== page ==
Each of these diamond marks contain very specific information that tells us what class of material the object is, the day, month, and year it was produced, and the bundle number. There are two ways this information can be arranged. The first configuration was used from 1842-1867.
There are published tables that identify what each of these letters and numbers mean. A good example can be seen here, but there are also published books where the same information appears. Based on those tables we know that the ceramic pictures above was produced December 18th, 1856:
- IV = ceramic
- L = 1856
- A = December
- 18 = 18th
- We don’t need to worry about the bundle number
If we were in England we could go to the British Archive and view the specific design that corresponds with this information. However, even without a trip to England, there’s still even more information that this mark can tell us. By knowing the specific date it was produced, you can look this information up in books, and sometimes figure out who the manufacture was of the ceramic. This is useful if you have a sherd that contains a registered design mark, but not lucky enough to have the maker’s mark.
The design changed slightly for ceramics produced between 1868-1883. During these years the arrangement of the symbols changed. The year and day marks have switched places, as have the month and bundle.
In 1884 England switched from the diamond registered date mark to a new registry number system where a numerical mark designated a specific year. Similar to the registered date marks, this information can also be found in published tables. The dates in the tables are the lowest/first number recorded for each year. So for example let’s look at the registered number in the above image, 49221. This number falls between the 1906 number (471860) and 1907 number (493900) so we know it was produced in 1906.
So sometimes diamonds are not just a girls best friend, they’re an archaeologists best friend.
In Part 1, I introduced how porcelain is produced and its long history in Asia and Europe. Today, after centuries of history, porcelain finally comes to the Americas (what a surprise!). Porcelain first came to the Americas not long after it made its appearance in …
Last week I spent some time in the CAP lab with Campus Archaeologist Lisa Bright resorting and accessioning artifacts from the 2008 and 2009 Saint’s Rest rescue excavation. This excavation uncovered many ceramic artifacts (among other items) including plates, bowls, and serving dishes. Among the …
Archaeologists care a lot about garbage. We can learn a great deal from looking through what people throw out, how much they throw out, and when they throw it out. Because trash is the byproduct of what humans consume and use in their daily lives, middens and refuse deposits can help us fill in the gaps of our knowledge about the historic campus experience and student behavior.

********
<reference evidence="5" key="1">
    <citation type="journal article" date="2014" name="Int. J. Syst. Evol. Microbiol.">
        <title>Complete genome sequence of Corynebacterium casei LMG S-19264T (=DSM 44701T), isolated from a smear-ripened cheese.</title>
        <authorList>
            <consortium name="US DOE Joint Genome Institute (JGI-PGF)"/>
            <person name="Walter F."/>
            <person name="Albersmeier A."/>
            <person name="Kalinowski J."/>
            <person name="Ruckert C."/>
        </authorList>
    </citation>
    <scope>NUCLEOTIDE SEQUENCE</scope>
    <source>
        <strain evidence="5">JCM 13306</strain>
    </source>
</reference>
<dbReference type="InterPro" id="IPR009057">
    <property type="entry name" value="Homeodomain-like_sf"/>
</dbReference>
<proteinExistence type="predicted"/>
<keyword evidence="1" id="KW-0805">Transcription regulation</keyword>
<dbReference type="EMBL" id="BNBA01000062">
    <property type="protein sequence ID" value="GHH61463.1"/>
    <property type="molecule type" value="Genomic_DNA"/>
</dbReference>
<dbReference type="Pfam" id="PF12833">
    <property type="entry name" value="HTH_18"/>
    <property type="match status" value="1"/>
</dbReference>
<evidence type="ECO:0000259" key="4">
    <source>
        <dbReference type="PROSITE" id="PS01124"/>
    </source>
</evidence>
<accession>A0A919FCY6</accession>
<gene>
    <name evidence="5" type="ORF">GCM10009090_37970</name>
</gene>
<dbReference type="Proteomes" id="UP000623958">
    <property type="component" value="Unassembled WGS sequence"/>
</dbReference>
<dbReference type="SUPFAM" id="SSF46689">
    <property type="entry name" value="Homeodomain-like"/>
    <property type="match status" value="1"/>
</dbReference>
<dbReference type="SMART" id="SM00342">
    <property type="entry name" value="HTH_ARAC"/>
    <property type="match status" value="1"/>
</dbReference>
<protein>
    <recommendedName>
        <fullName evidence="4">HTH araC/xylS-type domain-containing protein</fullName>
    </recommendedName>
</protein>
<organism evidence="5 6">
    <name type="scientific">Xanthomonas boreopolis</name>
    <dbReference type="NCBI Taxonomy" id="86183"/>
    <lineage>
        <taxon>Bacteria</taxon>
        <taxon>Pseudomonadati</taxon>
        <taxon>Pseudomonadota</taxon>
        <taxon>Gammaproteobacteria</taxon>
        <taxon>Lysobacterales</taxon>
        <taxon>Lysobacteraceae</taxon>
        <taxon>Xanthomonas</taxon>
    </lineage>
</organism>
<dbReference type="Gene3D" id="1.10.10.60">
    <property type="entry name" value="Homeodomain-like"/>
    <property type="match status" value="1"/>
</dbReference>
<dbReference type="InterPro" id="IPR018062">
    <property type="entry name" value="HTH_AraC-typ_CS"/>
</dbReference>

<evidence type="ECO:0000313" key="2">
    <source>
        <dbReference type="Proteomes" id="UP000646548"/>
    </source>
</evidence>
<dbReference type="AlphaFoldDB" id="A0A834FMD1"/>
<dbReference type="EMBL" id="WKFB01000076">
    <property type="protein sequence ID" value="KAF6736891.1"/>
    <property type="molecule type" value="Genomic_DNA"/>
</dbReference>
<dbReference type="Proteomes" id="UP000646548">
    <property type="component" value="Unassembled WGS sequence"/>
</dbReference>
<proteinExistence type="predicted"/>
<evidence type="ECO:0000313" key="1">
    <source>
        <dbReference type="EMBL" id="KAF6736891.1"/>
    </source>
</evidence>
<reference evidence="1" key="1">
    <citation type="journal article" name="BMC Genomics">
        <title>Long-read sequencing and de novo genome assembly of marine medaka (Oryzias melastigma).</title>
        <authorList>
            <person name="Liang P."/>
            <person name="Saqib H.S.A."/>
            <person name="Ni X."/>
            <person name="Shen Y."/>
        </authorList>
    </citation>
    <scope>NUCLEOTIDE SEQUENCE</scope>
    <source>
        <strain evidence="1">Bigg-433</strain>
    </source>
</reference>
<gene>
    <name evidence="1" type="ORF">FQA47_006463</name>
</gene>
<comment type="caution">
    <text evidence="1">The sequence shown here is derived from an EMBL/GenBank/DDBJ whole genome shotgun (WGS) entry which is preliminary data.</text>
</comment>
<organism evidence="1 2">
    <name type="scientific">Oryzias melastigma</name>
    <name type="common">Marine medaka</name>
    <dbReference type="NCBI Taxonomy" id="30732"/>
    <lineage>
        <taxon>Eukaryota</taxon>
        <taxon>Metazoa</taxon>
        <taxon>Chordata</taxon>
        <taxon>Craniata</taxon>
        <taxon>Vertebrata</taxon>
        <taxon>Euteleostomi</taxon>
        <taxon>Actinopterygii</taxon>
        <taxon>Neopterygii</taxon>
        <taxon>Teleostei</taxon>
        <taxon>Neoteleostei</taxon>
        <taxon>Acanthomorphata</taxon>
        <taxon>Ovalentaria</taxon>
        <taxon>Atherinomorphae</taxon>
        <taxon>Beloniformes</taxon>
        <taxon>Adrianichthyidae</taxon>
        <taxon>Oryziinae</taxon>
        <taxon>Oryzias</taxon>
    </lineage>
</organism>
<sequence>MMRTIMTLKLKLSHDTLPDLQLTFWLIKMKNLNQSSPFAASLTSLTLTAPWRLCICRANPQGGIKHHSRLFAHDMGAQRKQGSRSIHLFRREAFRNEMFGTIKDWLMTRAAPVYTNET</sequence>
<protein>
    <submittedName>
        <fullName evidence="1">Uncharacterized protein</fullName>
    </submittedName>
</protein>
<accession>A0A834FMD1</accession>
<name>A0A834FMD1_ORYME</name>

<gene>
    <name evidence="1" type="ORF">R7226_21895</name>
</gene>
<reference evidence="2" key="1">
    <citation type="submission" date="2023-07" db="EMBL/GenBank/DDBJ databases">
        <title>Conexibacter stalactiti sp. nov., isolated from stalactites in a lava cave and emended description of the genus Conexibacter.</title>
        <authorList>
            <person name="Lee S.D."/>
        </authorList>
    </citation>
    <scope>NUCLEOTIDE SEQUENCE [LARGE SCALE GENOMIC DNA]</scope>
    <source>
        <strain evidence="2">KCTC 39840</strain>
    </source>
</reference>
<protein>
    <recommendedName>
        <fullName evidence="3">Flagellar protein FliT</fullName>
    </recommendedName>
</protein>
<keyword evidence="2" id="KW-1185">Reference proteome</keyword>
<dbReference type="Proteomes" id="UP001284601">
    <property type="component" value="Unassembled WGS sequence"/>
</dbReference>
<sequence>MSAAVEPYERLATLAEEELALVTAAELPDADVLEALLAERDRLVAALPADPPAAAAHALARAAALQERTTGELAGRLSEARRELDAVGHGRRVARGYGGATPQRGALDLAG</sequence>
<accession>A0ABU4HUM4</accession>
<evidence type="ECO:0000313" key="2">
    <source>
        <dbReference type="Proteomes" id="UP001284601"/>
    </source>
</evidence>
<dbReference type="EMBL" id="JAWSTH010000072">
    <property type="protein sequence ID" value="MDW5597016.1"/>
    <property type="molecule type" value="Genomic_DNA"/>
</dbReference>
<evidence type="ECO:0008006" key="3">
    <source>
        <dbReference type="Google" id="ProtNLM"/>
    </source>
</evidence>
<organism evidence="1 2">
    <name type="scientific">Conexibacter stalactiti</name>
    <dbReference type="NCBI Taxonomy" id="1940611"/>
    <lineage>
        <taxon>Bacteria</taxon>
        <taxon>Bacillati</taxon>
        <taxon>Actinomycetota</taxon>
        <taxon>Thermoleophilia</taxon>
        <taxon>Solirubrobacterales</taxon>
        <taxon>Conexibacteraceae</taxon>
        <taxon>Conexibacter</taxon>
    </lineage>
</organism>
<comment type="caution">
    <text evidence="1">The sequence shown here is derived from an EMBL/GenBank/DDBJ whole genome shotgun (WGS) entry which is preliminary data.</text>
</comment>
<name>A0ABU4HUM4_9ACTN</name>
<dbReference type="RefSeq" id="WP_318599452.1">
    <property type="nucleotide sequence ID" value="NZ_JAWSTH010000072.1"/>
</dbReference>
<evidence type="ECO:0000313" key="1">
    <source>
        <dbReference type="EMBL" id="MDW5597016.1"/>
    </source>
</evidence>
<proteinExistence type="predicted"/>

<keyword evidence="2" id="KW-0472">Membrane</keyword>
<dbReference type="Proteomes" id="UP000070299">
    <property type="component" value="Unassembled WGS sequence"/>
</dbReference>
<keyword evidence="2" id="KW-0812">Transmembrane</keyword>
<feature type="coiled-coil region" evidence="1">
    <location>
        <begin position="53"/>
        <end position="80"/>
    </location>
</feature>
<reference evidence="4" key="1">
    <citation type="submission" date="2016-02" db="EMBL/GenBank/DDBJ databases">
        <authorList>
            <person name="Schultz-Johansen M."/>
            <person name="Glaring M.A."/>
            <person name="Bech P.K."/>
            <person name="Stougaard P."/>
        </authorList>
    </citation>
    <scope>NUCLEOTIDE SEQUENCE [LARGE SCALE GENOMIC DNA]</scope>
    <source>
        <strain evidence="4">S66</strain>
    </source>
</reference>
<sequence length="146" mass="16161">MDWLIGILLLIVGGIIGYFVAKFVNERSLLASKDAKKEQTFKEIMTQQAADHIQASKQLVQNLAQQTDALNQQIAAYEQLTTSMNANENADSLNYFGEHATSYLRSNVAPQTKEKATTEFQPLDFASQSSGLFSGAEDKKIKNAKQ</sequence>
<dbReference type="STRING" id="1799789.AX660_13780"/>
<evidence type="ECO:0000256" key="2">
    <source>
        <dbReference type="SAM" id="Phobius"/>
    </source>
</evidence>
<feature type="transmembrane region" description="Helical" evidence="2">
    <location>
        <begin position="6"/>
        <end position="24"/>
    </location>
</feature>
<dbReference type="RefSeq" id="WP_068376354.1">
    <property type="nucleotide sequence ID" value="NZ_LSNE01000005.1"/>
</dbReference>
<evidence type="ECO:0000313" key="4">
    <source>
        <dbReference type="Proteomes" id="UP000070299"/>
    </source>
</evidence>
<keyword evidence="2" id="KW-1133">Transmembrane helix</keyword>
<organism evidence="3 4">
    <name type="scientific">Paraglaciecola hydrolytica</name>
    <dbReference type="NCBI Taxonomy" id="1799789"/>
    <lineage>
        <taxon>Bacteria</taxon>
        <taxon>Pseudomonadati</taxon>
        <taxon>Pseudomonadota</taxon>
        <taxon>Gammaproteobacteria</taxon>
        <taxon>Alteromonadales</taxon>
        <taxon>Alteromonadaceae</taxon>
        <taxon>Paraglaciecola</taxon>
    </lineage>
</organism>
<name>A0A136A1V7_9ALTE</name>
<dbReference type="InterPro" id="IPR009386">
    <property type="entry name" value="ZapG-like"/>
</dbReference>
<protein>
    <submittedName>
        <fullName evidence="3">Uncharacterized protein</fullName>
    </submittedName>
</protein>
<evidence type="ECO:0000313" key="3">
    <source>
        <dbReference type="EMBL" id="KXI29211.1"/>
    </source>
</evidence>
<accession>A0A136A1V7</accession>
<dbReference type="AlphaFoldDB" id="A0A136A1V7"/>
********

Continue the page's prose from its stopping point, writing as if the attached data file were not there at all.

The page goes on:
Campus Archaeology has been involved in excavations of three separate components of life at Saint’s Rest Dorm: the refuse pit from Saint’s Rest, the West Circle privy, and the excavation of the building itself. Several blogs have been written on each of these sites, but no comparison between sites has yet been done.
This semester, Lisa Bright and I will work on re-cataloging and accessioning artifacts from the 2011 trash pit excavation (with some help from several undergraduate honors students from ANP 203) so that we may get a better sense of what is present (and, interestingly, what is absent). For now, we have some general observations about each site such as abundance of serving dishes in the trash pit, but only dining plates being present in the privy. The trash pit and the privy also contain some of the same ceramic patterns. The location of each site also serves as an interesting variable for comparison. Because the building and trash sites were likely public and at least partially, if not totally, accessible, the artifacts found at each site are expected to be reflective of daily life (e.g. bones from butchered animals, empty food containers, etc.) and human error (e.g. broken plates, bowls, lamps, etc.). In contrast, the assemblage within the privy is potentially reflective of secrecy, prohibition, or mishap. Knowing that no one would retrieve items from a privy, students may have thrown items away in this space (or perhaps dropped them accidentally). Saint’s Rest burned down in December of 1876. The accidental destruction of the building also creates a different context for the artifacts compared to the trash pit and the privy. These items were still in use, and their owners were not, at that time, intending to dispose of them.
Lisa and I believe that comparing the assemblages from these sites will be useful in piecing together student and faculty behavior as well as use of space on the campus. The opportunity to compare and contrast three sites from the same time period, but with disparate function, allows us to examine some largely intangible aspects of the past. Last semester we finished the privy report, so this semester we will do a quick re-analysis of some the Saint’s Rest materials and dig further into their meaning. Stay tuned for our findings!
As part of my on-going research project for Campus Archaeology, I have been focusing so far on the dinner wares from the early period of the campus (1855-1870). These dishes, which come in many shapes and sizes, have greatly informed our understanding of meal times …